Keep it coming.

Guest's picture
Gil

I think this definition of "work" is better than what most people thing of their "work". - the effort or activity directed toward the production or accomplishment of something. I also like your definition too, but sometimes there are things that don't seem worth doing, but still need to be done. So a combination of the two seems to cover both sides of work - worthwhile items and a bit of the drudgery.

Having said that I think some work is necessary for our well being. If we just lazed around all day that would cause a new kind of drudgery. For myself, I'd answer the question "Would you work if you didn't have to?" with a emphatic "Yes". But I'd likely do something different... which (as it should be as Edward also stated for himself) is what I'm doing on the side (well, actually trying to get started doing in the next few years) - professional organizing and life coaching. IF I didn't have to do other paid work to support myself and my family, then I'd probably start right away and likely do it for free for others for the JOY of helping someone else get organized, find balance in their life and live their dreams.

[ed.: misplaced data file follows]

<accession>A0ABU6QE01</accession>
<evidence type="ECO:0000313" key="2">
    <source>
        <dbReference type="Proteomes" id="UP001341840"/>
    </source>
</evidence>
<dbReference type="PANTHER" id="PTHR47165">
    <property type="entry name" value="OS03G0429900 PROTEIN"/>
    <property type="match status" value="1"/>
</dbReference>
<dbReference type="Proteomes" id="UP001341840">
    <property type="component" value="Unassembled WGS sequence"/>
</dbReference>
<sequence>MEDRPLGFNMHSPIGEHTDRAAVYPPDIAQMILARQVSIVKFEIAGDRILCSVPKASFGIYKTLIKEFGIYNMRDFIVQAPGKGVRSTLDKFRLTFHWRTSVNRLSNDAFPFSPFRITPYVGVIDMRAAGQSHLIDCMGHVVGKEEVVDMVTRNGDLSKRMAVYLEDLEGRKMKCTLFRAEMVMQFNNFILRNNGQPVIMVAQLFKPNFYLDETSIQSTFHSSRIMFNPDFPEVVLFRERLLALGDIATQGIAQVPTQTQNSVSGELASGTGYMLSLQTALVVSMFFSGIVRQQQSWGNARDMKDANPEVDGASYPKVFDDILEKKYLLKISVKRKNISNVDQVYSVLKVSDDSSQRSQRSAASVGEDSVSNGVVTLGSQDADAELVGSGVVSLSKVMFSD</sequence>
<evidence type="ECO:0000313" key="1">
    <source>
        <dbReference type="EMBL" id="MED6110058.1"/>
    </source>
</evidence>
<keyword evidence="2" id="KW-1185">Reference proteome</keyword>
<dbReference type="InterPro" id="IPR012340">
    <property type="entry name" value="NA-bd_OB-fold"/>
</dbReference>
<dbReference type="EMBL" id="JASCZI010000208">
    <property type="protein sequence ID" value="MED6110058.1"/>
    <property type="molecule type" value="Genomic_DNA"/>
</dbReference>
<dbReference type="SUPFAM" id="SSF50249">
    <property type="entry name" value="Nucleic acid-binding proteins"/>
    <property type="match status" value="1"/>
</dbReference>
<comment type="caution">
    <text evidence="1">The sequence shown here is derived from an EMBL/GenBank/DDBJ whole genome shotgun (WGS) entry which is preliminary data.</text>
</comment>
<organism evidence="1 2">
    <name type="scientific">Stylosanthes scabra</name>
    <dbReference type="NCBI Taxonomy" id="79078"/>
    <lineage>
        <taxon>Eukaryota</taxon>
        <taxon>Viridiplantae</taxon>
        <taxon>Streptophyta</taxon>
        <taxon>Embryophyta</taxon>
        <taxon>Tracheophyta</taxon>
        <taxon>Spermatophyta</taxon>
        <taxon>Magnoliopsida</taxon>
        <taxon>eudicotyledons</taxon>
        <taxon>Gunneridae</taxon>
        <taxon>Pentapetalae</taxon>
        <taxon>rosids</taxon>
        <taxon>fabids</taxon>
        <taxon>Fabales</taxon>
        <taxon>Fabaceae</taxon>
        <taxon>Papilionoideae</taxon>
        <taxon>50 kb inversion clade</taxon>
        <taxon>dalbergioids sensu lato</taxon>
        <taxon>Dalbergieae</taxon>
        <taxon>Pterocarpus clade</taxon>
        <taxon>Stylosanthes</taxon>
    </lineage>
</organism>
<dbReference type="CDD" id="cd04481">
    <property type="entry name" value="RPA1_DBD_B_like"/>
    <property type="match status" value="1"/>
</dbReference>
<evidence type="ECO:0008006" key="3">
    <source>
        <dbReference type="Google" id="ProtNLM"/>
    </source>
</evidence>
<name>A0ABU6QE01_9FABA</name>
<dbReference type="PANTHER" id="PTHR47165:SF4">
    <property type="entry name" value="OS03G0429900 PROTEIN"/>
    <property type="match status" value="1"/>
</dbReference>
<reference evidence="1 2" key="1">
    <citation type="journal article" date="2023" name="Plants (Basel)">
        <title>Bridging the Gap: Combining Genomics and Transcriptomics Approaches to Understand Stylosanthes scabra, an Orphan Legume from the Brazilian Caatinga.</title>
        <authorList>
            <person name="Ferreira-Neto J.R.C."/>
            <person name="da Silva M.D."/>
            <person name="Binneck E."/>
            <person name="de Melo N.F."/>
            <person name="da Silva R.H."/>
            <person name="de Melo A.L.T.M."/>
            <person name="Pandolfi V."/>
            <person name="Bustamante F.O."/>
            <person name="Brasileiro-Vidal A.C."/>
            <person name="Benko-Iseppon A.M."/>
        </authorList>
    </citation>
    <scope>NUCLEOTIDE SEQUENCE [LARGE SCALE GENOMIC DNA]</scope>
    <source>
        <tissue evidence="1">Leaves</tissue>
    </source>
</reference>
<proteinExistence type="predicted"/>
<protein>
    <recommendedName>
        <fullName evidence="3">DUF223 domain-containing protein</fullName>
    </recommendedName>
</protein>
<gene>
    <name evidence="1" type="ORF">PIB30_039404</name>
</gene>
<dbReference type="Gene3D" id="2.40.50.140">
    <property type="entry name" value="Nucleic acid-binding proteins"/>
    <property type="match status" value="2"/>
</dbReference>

Philip Brewer's picture

In my experience, most people who laze around all day are trying to avoid what they're supposed to do. (Nothing wears you out like not doing what you have to do.) If you're free to do whatever work you choose, lazing around all day quickly looses its attractiveness.

On the topic of work that doesn't seem working but still needs to be done, I wrote a post on exactly that topic: And did you do it with respect. Check it out—it's the most under-appreciated of all my posts.

Guest's picture

Phil - My offer for beer still stands. I think you and I see eye-to-eye on our theories on 'work' and how it can/should fit into your life. I wrote an entire series on my blog about marketable hobbies that you should look at, with the basic premise that 'retirement' should be redefined - it can start NOW for EVERYONE. Fighting off the debt monster is a constant battle, but if you win it, you can really start to explore what interests you in life.